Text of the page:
More to charge, harder to protect for outdoor use, more money, another device, a clunky UI, and the idea of getting a constant stream of notifications do not appeal to me.
- I like the aesthetics of an analog watch.
A bit anachronistic, perhaps, but I prefer the look of analog to digital when it comes to everyday use.
- During my wilderness first aid/responder training, an analog watch makes it easier to take vital signs.
Luckily that I haven’t had to use the skills in the field, I think it’s telling that an RN and an MD both had analog watches for this class vs. the majority of other students.
- For dead reckoning, easier for me to glance at a watch vs. pulling out my phone.
More useful in areas with defined trails, but still a tool in the navigation kit I’ll pull out fairly often.
Perhaps in the future, I’ll get something different. For now, I prefer the utility, practical nature, price, and aesthetics of an analog watch with a proven track record. Ask me again in fifteen years.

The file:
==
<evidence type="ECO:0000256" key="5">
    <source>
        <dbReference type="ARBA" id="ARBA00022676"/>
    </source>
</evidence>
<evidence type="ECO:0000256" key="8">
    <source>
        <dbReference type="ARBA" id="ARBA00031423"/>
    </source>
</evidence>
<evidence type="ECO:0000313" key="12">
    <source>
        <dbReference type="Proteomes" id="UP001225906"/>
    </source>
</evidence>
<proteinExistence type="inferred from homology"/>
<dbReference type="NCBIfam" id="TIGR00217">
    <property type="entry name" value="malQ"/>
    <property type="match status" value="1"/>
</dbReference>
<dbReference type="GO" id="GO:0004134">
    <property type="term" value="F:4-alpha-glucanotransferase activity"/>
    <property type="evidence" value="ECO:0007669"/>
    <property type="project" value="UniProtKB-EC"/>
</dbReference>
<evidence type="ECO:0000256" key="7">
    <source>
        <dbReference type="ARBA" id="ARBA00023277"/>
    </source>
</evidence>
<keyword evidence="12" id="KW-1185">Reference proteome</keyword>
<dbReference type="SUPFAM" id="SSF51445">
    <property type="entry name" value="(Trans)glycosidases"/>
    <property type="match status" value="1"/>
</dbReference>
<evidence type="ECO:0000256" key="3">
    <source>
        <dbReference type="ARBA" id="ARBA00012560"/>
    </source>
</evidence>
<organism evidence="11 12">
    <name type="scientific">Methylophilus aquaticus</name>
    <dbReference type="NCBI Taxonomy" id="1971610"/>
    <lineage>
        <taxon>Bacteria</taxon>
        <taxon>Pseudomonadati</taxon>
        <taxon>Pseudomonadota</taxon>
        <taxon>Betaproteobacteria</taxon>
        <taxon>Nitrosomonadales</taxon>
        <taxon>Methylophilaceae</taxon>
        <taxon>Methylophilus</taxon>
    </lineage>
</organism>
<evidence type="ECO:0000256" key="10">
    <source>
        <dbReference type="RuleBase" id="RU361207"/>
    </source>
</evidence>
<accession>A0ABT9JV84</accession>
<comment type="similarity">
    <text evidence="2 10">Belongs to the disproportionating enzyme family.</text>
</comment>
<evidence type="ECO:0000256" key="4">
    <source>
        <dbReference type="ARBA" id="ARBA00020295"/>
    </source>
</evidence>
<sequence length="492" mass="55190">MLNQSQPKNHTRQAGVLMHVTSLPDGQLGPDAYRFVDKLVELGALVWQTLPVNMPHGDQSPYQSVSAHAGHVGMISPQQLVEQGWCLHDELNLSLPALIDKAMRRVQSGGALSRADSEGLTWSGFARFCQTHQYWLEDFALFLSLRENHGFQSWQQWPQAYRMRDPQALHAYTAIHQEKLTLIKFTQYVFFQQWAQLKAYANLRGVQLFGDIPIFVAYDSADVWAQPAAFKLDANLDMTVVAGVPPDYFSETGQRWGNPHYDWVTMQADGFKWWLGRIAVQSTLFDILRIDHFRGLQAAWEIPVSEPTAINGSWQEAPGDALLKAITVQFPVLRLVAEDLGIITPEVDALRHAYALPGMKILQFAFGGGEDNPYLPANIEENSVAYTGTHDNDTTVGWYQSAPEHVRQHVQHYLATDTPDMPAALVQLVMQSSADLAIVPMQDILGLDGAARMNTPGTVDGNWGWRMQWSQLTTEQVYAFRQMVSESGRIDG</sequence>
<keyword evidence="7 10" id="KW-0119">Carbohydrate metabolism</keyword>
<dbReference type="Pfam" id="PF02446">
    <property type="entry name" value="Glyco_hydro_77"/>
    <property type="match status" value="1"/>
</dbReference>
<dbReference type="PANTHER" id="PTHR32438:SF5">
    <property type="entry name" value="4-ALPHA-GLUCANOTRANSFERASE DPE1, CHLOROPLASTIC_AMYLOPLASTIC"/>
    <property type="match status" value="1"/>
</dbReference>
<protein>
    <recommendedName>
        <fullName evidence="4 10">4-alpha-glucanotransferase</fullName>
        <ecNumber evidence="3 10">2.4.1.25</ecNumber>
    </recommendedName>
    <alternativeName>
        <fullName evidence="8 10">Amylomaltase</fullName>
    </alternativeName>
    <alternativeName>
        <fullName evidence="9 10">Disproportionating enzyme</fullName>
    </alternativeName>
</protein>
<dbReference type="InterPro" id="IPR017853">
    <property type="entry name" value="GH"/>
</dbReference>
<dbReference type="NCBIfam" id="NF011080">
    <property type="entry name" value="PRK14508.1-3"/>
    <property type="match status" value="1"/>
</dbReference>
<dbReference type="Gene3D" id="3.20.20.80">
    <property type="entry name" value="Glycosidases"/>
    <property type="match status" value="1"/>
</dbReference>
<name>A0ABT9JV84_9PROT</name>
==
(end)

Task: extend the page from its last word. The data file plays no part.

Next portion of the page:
Agreed. I really like having an analog watch also. I have a different brand – didn’t have the same good luck as you with the Timex Expedition – but definitely love analog 🙂
Dead reckoning with an analog watch! That’s old-school.
Most probably don’t know how to do that.
Point the hour hand at the sun. Half way in-between hour hand and 12 will be pointed South.
Useful for sure. But I meant more in terms of time and distance traveled. https://en.m.wikipedia.org/wiki/Dead_reckoning
I’ve been told younger people never learn how to tell time, analog style. At least not in school. Is this true? I know for a fact a significant number don’t know how to use a pay phone or a rotary dial home phone.